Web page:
Organic, Natural, Raw or Real Food?

At one time, organic products can be found only in health food stores. But now, “organic” is today a regular feature at many different products, used broadly on shampoo, makeup, mattresses, and even dry cleaning. Is it even necessary to have everything and anything in organic? Do you even understand what is organic? Are the values it provided really worth the cost? From my perspective, if your shampoo says “organic” on the label, it probably doesn’t mean anything.

Legally, products that need to be certified organic, must be grown and manufactured in a manner that adheres to standards set by the countries they are sold in. However, many of the false labelling is more marketing than substance. The labels like “natural” and “organic” on the food products do not mean that the food is healthier or better. Even though “Natural foods” are often assumed to be foods that are minimally processed and do not contain artificial ingredients, is it the truth? If you thought the word “organic” means the product is free of synthetic additives like pesticides, chemical fertilizers or dyes, and do not contain any hormones or antibiotics, then you need to rethink about labelling

What You Need to Know

You might be confused about what you should believe right now. Do ‘organic’ and ‘natural’ mean the same thing? Is there really an absent of antibiotics, artificial colours, GMOs, and synthetic pesticides in “natural” labelled foods?

Nope, “natural” and “organic” are not exchangeable terms.

You might see “natural” and other terms like “all natural,” “freerange” or “hormone-free” on food labels. These descriptions have to be truthful, but don’t mix them up with the term “organic.” The truth is, there is no standard definition or guideline to label a food or any products as “natural”. Natural produce does not need a label as “natural”. If the products you purchased are not in its original form, is it even consider “natural”? What you see is what you eat, choose wisely and do not be deceived by the false labelling.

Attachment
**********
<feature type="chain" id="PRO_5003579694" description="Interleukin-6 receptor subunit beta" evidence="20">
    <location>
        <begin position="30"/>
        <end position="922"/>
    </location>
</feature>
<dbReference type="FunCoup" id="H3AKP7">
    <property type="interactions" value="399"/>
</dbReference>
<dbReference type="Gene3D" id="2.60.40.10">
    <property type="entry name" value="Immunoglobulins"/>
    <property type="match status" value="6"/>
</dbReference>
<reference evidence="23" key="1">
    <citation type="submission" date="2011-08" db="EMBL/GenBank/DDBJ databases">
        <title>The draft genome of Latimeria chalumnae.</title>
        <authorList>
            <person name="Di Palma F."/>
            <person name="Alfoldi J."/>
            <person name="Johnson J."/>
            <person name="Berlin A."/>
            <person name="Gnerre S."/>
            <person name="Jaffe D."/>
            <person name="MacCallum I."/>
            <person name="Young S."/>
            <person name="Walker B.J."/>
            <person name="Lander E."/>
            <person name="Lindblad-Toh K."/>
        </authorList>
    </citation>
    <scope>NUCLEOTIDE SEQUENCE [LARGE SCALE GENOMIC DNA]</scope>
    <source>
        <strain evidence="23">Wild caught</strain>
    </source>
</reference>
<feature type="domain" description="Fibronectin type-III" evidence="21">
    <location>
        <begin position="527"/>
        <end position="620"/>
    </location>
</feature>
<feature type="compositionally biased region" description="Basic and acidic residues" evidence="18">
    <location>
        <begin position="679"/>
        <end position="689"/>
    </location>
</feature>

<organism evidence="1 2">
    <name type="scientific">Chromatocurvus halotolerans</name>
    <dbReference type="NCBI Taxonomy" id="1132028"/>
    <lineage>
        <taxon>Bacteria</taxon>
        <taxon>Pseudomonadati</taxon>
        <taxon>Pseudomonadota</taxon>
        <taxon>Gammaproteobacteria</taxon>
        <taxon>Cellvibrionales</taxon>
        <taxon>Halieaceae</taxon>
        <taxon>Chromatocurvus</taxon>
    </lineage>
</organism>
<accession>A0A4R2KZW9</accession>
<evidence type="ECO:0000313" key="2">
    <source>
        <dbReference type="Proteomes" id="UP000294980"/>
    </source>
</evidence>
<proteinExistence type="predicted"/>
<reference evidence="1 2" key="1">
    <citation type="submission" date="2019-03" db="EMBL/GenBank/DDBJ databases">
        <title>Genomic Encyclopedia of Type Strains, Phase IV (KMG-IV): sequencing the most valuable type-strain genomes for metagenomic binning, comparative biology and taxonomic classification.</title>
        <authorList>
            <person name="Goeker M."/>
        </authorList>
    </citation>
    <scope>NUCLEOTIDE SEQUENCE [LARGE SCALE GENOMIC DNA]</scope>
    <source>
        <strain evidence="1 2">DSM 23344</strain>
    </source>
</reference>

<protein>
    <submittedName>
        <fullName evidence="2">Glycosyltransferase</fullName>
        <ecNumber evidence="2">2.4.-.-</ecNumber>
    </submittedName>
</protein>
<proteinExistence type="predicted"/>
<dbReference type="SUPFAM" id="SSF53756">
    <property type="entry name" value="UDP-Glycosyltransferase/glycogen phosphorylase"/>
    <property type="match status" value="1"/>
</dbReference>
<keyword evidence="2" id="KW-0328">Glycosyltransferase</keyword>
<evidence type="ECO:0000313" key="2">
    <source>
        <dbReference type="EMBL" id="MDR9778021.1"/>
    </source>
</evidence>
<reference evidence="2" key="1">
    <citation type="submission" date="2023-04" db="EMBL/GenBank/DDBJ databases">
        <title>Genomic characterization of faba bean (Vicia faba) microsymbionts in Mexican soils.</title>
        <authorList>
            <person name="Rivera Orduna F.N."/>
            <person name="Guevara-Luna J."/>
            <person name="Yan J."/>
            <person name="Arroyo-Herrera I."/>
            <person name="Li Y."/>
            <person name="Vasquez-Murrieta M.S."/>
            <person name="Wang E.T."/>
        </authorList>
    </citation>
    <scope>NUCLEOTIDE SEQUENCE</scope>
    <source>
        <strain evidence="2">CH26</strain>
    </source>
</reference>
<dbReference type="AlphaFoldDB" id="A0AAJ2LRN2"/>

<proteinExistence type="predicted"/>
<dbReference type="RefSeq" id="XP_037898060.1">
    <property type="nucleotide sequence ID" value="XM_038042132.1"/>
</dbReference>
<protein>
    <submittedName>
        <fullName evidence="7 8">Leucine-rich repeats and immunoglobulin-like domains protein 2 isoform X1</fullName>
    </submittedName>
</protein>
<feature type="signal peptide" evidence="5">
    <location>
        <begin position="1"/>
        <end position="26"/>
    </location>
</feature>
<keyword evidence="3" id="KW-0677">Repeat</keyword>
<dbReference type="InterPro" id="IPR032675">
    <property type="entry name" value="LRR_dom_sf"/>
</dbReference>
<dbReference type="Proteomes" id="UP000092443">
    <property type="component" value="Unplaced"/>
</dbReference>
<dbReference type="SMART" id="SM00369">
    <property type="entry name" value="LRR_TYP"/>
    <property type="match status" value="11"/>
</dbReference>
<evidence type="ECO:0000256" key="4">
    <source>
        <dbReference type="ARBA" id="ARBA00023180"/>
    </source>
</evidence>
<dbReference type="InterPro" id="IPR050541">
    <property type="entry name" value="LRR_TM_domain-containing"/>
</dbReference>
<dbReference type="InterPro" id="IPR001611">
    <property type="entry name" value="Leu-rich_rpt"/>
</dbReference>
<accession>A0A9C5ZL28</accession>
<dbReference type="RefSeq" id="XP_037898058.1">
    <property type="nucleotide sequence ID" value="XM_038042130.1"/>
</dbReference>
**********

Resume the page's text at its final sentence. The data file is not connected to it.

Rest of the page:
Regarding organic labelling, any product marked as “organic” must be certified by any Department of Agriculture of a country. Only foods that are raised and processed according to Department of Agriculture organic criteria may be labelled organic. If a food holds a U.S. Department of Agriculture (USDA) Organic label, it means it’s produced and processed according to the criteria. If not, the organic products that you used to think that it is “organic”, might not be organic. Products that are totally organic — like fruits, veggies, eggs or other single-ingredient foods — are marked 100 percent organic and may carry the Department of Agriculture seal as showed below:

USDA has established an organic certificate program that requires all organic foods to fit strict government standards. These measures regulate how such foods are raised, handled and processed before a label is provided. We can always rely on the “100% organic certified” label if there is a difficulty for you to find out more about the organic produce.

 

Foods that have more than one component, like breakfast cereal, may utilize the Department of Agriculture organic seal plus the following wording, contingent on the number of organic ingredients:

• 100 Percent Organic. To utilize this phrase, products must be either totally organic or made of all organic components.

• Organic. Products have to be at least 95 percent organic to utilize this term.

• Made with Organic Ingredients. Products that bear at least 70 percent organic ingredients, but might not utilize the seal.

• Foods bearing less than 70 percent organic components can’t utilize the seal or the word “organic” on their product labels. They may include the organic items in their ingredient list.

Now, let us discuss on the necessity of eating “organic”. On one hand, you’ve a conventionally grown apple. On the other, you’ve one that’s organic. Both apples are crisp, shiny and red. Both supply vitamins and fibre, and both are fat free, and have no sodium and cholesterol. Which should you select?